“Three years ago, the Guardian faced severe financial challenges,” they said in the memo. “Our operating losses were forecast to exceed £80m in a single year, our print revenues were in structural decline, our international businesses were growing but unprofitable, and digital ad revenues began flowing to the tech platforms rather than to publishers at an increasingly rapid rate.
“It was clear that we needed to take urgent action to safeguard the future of the Guardian in perpetuity. In January 2016, we launched our new relationship strategy, aiming to deepen our reader relationships, increase the financial contribution from our readers, evolve our advertising proposition and reshape our organisation and our finances.”
They said costs had been reduced by 20% in the last three years, a period during which the number of people employed at the Guardian fell, while revenues had grown at at a steady pace.
Despite industry-wide circulation declines, the company has also committed to the physical newspaper for the foreseeable future, having converted to a tabloid format at the start of 2018 and signing a five-year contract with Trinity Mirror to produce the print edition.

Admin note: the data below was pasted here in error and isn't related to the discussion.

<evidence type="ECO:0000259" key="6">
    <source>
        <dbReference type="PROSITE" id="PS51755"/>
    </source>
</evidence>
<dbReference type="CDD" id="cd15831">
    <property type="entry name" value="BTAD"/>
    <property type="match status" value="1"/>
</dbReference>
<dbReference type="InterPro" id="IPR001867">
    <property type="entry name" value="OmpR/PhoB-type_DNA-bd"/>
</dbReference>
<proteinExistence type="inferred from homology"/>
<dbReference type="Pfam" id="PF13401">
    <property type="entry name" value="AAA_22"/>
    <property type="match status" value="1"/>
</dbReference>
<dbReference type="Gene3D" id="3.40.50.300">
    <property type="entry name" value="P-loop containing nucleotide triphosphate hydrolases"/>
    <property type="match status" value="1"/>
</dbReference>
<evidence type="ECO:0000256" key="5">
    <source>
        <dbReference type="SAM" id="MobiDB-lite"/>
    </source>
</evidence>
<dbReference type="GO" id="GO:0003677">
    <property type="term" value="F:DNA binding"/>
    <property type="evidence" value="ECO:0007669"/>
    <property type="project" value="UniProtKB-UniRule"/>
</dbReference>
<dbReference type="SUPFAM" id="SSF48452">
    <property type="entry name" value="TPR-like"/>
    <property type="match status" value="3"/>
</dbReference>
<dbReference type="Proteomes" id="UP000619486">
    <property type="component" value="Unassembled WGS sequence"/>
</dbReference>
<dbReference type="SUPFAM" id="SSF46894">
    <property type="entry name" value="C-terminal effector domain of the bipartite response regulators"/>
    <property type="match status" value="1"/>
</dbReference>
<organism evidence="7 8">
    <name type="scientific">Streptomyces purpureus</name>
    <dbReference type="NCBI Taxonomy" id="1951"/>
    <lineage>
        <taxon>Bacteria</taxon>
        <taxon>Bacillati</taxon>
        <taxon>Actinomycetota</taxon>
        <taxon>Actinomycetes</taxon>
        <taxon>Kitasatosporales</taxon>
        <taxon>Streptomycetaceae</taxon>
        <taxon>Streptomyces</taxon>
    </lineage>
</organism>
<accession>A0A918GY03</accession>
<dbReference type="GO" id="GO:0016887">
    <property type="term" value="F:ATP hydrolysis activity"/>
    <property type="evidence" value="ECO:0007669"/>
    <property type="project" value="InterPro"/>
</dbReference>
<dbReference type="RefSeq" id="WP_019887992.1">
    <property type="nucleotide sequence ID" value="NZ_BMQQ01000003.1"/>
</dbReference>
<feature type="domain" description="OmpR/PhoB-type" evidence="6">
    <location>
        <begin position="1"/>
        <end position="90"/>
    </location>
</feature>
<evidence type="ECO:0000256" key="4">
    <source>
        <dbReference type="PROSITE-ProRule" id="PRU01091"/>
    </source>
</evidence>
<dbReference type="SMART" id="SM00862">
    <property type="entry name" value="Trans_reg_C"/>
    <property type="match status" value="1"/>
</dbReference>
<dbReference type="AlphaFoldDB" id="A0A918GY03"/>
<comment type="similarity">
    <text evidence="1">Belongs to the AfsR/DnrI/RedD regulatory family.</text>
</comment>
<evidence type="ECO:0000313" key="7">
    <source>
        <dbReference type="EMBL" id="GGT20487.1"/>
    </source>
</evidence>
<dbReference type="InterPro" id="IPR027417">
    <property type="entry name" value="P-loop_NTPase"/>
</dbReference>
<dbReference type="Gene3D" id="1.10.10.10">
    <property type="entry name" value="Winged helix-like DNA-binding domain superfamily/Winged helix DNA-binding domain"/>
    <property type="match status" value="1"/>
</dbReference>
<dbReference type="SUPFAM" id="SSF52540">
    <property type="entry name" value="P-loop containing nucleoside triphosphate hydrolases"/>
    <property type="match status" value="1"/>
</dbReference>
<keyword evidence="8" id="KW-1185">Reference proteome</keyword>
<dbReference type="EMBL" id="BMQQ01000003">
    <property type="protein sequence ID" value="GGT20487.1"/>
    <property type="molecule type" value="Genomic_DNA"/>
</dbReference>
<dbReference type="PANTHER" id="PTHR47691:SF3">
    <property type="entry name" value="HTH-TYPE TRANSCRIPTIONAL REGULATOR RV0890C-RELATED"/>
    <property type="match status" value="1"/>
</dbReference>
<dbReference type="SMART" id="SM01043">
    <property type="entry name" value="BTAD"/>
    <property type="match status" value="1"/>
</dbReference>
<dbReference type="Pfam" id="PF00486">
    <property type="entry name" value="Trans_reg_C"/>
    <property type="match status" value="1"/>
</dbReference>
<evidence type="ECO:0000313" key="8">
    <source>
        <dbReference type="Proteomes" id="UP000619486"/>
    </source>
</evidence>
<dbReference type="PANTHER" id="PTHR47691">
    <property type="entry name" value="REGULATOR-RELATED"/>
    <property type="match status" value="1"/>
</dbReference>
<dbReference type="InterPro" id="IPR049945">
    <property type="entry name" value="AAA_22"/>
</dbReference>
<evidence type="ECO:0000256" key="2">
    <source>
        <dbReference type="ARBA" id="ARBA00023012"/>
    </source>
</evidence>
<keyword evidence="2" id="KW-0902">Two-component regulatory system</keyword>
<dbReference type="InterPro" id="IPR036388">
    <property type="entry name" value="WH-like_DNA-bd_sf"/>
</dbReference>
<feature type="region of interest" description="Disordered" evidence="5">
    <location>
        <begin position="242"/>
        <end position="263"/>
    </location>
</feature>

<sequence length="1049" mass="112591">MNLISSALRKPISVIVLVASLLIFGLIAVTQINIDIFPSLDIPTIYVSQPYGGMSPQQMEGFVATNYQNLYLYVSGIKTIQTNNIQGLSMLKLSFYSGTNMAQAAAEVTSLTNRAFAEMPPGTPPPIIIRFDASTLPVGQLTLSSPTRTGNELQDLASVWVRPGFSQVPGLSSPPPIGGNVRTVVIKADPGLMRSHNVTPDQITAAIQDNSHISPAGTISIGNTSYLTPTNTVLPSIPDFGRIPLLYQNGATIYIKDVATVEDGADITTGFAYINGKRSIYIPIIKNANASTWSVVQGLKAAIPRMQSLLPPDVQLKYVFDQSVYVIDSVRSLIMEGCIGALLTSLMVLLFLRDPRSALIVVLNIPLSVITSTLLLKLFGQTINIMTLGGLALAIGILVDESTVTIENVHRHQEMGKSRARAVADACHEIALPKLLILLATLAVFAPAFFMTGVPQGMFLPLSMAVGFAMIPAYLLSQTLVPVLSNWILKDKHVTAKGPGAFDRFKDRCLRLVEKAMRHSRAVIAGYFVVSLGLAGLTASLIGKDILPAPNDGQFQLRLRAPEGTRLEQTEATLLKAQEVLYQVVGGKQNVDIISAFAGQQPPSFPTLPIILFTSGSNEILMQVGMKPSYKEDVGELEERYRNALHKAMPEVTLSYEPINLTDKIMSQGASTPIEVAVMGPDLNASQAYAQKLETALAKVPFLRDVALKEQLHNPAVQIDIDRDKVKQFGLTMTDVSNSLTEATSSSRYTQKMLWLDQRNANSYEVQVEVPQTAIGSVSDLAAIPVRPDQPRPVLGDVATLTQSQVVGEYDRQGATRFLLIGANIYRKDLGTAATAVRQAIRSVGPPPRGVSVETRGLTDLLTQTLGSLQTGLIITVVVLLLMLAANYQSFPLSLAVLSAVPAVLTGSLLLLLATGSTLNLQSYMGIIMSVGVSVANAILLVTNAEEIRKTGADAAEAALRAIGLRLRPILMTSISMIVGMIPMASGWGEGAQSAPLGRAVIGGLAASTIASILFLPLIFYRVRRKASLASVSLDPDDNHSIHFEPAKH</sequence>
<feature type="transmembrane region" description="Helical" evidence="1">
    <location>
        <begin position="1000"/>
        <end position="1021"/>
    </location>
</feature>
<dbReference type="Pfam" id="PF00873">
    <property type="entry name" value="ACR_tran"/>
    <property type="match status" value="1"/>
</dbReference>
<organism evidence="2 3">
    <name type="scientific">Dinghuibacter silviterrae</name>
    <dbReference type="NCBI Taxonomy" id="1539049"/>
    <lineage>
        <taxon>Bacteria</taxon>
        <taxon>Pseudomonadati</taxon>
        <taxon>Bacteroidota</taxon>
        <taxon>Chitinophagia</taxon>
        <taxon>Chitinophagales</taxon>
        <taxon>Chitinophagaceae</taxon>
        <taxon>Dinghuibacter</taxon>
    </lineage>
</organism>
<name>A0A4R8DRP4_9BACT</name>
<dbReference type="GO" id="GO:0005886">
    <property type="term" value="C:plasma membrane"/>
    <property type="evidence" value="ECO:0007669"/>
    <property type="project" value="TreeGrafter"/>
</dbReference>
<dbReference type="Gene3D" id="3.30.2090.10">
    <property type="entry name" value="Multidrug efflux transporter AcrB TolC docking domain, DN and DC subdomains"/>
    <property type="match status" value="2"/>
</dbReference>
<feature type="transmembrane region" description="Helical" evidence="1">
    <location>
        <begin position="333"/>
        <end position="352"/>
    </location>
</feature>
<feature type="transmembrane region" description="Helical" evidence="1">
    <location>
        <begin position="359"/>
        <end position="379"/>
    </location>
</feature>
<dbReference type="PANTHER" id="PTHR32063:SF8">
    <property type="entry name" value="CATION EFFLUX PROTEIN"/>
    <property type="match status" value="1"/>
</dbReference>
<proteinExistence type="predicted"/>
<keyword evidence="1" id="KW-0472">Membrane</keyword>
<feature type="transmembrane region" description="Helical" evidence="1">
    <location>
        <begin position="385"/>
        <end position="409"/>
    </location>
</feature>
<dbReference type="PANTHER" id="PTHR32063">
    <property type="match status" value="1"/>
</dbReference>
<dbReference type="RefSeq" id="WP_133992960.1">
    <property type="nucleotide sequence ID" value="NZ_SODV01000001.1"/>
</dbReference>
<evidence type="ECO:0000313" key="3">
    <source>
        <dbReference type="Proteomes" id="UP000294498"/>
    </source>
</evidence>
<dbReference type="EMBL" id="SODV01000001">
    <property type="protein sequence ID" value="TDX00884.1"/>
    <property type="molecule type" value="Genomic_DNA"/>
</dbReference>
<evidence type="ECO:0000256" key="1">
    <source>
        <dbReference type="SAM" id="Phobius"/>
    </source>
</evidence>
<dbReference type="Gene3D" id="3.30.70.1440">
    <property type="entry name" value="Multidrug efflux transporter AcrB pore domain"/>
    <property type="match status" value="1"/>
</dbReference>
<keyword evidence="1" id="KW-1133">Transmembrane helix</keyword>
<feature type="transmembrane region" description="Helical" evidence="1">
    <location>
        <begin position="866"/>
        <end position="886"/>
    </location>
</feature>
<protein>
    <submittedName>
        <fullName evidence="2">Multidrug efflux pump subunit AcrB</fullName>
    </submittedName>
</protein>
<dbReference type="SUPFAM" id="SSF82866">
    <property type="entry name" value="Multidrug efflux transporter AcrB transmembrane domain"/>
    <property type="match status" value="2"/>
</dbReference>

The memo highlighted the focus on building a core daily readership rather than chasing global reach at all costs, with 40% more regular readers than three years ago and a growing number of print subscribers. It also said Guardian US and Guardian Australia had each doubled their revenues since 2016, and were both financially sustainable in their own right.
Guardian News and Media is ultimately owned by the Scott Trust, which uses an endowment built up from past investments to subsidise the organisation’s ongoing operations.
“In cash terms, which is the best measure of our financial sustainability, we expect our cash outflow in 2018-19 to be within the £25-30m range which the Scott Trust can currently fund each year,” said Viner and Pemsel.
They also outlined their vision for the next three years, which includes investing in journalism, growing the Guardian’s international presence, and increasing the diversity of both reporting topics and staff.
© The Guardian